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Job has spent the book wrestling with his predicament and demanding that he have a chance to face God so he can argue his case. With the Lord’s arrival in a whirlwind, Job is given his chance. As readers, we might expect the Lord to explain Satan’s accusations and His giving permission for Job to be tested and tried (Job 1–2). We might expect the Lord to give us the real answer for why we suffer and to explain exactly the reasons why the speeches Job and his friends gave weren’t correct. However, the Lord’s encounter with Job does little to clear up any ambiguity, and readers have long struggled with interpreting the Lord’s answer. The Lord asks Job a series of questions that make Job reflect on what God has done and continues to do for the world. Although the questions may seem uninformative and even harsh to us, when we put God’s answer in context, it can be read as a comforting confirmation of God’s power to care for His creations, Job included.
Isaiah 40:12–31 and Psalm 104 help us better understand God’s speeches to Job. Isaiah 40:12–31 addresses the mistaken belief that God has forgotten His people, who may fear that their “way is hid from the Lord and [their] judgment is passed over from [their] God” (Isaiah 40:27). This fear that the people hold is shown to be false because of God’s power and care over His creations. The statement by the people in Isaiah 40:27 is similar to Job’s feelings, and the way that God disputes this statement is similar to the approach taken in Job 38–41. Additionally, Psalm 104 is a hymn that is meant to celebrate and praise God’s goodness and does so by outlining God’s care over the heavens, the earth, and the creations upon it. There are a number of similarities between Psalm 104 and Job 38–41. Isaiah 40 highlights God’s care over His creations in order to reassure a grieving people, and Psalm 104 praises God’s majesty over His creations in order to express awe and wonder. Reading Job 38–41 against the backdrop of these two passages can help us feel God’s love and watchful care over all His creations, humanity and Job included.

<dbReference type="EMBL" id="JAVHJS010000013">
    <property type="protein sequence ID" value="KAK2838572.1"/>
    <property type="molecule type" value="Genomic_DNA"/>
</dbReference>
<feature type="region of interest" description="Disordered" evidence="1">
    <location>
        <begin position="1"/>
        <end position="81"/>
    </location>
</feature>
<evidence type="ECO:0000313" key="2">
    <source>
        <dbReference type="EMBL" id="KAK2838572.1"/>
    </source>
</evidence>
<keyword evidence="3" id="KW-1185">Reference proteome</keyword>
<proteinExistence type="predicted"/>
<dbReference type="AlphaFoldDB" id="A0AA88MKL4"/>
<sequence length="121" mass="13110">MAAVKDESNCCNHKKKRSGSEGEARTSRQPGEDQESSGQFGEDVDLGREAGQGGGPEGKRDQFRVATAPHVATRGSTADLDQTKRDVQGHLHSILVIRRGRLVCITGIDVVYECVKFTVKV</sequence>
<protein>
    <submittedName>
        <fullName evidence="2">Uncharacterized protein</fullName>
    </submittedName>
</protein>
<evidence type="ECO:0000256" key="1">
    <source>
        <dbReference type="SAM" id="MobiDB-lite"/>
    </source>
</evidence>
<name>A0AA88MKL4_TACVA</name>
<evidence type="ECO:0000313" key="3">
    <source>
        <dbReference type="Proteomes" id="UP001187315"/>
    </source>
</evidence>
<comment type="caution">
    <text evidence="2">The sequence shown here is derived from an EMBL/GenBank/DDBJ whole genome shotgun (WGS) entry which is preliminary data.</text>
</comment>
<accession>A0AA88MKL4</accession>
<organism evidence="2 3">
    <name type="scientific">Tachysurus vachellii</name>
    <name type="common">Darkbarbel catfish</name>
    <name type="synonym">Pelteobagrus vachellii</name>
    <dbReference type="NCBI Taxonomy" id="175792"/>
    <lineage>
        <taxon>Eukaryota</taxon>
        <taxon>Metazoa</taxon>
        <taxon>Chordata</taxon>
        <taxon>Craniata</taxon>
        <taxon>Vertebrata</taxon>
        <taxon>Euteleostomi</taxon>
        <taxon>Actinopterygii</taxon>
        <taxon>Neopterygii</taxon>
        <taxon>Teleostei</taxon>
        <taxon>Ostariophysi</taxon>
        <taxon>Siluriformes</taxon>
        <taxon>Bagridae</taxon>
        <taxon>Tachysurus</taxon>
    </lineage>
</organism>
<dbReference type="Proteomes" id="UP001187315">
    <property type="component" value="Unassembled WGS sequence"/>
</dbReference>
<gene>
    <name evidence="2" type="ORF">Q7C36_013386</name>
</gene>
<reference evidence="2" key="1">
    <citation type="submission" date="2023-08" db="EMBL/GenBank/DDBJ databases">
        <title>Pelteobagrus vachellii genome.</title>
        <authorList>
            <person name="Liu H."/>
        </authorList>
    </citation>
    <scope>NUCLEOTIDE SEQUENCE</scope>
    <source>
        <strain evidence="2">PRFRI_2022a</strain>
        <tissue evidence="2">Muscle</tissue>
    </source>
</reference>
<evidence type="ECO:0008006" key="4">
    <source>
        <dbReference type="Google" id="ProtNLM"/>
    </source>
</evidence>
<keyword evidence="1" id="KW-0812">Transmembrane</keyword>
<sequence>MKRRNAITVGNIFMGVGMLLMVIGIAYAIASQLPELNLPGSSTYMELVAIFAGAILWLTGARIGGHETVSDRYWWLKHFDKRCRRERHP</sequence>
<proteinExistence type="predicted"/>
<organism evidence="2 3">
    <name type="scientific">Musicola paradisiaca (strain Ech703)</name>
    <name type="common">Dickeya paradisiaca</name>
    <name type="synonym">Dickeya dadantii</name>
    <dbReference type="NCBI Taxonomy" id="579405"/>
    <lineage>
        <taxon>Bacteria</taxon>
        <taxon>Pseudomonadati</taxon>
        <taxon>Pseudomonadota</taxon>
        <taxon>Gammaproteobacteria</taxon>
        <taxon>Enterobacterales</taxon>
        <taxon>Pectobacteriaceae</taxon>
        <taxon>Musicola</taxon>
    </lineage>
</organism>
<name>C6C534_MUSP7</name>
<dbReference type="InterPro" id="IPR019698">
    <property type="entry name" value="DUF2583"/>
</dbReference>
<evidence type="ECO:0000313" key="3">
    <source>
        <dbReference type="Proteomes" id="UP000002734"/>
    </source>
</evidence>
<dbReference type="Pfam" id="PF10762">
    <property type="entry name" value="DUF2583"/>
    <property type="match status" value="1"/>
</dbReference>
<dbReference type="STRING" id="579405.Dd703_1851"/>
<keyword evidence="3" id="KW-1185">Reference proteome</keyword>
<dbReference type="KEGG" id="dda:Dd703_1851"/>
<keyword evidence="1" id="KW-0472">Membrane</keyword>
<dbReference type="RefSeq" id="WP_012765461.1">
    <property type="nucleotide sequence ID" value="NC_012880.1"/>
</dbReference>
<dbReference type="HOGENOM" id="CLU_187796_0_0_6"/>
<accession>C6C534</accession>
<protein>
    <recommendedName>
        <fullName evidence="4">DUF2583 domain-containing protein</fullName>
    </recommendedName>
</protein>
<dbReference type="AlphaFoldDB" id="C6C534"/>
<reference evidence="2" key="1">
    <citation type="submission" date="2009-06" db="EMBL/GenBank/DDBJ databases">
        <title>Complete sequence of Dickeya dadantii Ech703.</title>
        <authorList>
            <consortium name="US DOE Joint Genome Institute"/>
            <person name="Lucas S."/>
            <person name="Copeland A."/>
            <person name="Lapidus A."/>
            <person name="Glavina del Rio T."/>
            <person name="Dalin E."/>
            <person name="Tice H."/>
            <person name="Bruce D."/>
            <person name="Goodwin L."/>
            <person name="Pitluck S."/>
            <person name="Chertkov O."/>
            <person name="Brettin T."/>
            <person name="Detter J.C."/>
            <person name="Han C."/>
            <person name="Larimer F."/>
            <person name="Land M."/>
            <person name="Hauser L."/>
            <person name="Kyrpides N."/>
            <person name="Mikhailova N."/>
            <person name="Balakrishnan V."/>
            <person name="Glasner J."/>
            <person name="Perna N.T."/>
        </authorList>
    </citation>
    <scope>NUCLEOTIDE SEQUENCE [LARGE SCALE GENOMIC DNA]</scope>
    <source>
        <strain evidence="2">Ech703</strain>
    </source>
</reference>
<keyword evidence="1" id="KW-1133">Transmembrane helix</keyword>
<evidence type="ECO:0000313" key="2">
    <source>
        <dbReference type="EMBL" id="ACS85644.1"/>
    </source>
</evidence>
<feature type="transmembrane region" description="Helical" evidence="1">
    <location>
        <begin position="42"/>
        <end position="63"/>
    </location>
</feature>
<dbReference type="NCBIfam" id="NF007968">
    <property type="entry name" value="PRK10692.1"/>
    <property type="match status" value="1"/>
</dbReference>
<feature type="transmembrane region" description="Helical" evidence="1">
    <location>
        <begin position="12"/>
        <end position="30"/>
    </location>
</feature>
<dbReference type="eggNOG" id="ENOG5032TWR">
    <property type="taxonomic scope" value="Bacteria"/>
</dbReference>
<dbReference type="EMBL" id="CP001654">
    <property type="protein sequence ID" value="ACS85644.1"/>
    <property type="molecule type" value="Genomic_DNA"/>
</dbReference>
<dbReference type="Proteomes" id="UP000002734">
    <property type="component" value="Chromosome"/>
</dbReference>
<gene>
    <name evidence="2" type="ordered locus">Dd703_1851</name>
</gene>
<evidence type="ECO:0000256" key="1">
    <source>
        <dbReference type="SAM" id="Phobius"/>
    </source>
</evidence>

God gives two speeches to Job, and Job has a chance to reply at the end of each of them. God’s first speech is Job 38:1–40:2, and His second is Job 40:6–34. At the beginning of each speech, God challenges a certain aspect of Job’s complaints. First, in Job 38:2 the Lord asks, “Who is this that darkeneth counsel by words without knowledge?” (Job 38:2). The word translated as “counsel” also means “plan.” God is making it clear that He has a plan for the world, a plan that Job is obscuring through his speech.
God’s second speech begins with a challenge: “Wilt thou also disannul my judgment? wilt thou condemn me, that thou mayest be righteous?” (Job 40:8). Here God reprimands Job for attempting to “disannul my judgment” or “frustrate my justice.” Job has set up a zero-sum game where God must be wicked for Job to be righteous. God does not condemn Job nor tell him that he is wicked, and He becomes the first one in the dialogue to suggest that both parties can both be righteous. God does not condemn Job, but He does make it clear that Job’s speech has darkened the “plan” and frustrated His justice.